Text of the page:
Saying Joyce Carol Oates has a new novel out (Daddy Love, a riveting story of child abduction) is like saying a Kardashian made the cover of People magazine. She’s phenomenally prolific, but Oates also happens to be tremendously skilled at crafting compelling stories. Ask her how she excels at both quantity and quality during this appearance (3/12; Seattle Public Library, 1000 Fourth Ave.; 206.386.4636; spl.org).
Karen Russell’s body of work may be puny by comparison, but it’s no less powerful. Her first novel, the magical realist, Southern gothic Swamplandia!, was a finalist for the Pulitzer Prize (her first novel!). And her new book of short stories, Vampires in the Lemon Grove, promises to be just as wildly inventive. She’ll share her stunning gift for building weird worlds at Seattle Arts & Lectures (4/3; Benaroya Hall, 200 University St.; 206.621.2230; lectures.org).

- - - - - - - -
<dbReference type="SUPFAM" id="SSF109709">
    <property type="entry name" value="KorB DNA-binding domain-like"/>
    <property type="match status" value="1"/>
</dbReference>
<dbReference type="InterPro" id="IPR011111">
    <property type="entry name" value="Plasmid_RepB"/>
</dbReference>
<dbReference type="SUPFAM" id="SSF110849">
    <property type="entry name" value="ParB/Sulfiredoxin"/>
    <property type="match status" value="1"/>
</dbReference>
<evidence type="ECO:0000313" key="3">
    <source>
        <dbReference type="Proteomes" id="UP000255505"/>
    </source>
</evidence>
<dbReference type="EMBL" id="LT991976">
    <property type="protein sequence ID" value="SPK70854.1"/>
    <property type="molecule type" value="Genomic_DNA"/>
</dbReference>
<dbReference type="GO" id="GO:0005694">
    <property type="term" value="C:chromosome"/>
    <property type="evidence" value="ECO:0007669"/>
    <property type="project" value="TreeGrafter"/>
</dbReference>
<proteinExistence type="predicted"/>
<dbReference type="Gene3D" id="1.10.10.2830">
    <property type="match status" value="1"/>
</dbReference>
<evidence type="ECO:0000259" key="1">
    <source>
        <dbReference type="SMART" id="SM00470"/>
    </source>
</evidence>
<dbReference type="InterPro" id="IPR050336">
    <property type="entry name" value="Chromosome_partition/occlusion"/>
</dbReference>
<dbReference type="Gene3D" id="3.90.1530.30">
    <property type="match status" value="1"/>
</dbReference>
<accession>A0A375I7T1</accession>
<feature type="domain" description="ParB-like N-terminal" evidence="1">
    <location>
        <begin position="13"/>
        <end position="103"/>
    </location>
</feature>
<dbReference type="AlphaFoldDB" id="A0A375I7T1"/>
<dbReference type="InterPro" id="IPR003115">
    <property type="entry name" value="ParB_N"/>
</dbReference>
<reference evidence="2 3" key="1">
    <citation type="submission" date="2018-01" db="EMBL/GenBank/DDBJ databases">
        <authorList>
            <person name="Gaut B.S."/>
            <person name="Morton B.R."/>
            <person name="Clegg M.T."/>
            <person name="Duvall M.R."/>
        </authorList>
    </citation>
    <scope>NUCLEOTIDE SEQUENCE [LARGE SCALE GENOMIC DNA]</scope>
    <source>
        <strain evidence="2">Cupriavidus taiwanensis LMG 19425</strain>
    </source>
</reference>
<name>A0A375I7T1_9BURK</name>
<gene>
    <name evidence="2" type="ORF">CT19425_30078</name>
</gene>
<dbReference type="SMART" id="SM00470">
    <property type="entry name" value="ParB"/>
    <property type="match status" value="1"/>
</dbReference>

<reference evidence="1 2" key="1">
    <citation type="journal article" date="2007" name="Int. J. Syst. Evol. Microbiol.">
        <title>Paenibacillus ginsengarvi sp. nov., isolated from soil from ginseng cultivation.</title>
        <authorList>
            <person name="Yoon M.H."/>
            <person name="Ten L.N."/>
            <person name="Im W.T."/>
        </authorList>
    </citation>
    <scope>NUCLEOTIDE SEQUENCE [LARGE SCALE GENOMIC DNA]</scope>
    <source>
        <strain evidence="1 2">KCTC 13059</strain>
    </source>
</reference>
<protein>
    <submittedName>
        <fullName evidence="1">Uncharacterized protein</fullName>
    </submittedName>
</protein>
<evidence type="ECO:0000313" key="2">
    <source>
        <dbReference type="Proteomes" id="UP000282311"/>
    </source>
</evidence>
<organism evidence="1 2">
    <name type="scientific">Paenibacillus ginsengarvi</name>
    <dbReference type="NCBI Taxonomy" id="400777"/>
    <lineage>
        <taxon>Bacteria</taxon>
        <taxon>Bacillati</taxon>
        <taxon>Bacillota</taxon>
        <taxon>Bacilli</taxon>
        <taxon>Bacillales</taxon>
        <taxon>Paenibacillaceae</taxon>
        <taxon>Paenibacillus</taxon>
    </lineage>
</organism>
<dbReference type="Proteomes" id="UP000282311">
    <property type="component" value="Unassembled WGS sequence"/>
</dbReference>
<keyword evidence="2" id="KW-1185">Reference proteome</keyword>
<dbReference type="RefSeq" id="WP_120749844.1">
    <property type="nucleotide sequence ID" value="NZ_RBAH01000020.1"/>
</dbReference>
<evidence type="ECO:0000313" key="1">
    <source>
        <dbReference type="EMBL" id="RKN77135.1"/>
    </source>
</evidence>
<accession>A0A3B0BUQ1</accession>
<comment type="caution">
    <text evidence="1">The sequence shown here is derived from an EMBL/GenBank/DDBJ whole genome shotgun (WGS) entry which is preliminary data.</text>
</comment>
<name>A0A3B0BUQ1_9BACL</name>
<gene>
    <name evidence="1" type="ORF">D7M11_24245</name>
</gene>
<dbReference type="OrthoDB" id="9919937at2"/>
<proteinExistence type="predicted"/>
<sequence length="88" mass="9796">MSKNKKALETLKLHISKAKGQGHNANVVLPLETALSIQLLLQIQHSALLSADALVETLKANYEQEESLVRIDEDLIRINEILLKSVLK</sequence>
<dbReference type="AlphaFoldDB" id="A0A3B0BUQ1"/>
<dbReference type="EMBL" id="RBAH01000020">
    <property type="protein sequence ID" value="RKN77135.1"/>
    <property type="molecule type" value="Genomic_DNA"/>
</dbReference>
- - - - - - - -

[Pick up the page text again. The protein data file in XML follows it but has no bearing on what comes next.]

Moving on to the fierce femmes of nonfiction, Mary Roach (beloved for her factual and funny books Stiff, Spook and Bonk) has a new pop-science probe due out in April: Gulp. This time she’s looking within—down the alimentary canal, sharing true stories of gastrointestinal intrigue. Only Roach could give guts this much glory (4/8; Town Hall, 1119 Eighth Ave.; 206.652.4255; townhallseattle.org).
New Yorker contributor Susan Orlean, most famous for her exploration of orchid obsessives, The Orchid Thief, shares the result of her latest immersive interviewing, Rin Tin Tin. The book reveals the people behind the Hollywood hound, and also Orlean’s keen ear for real-life characters (5/14; Benaroya Hall; lectures.org).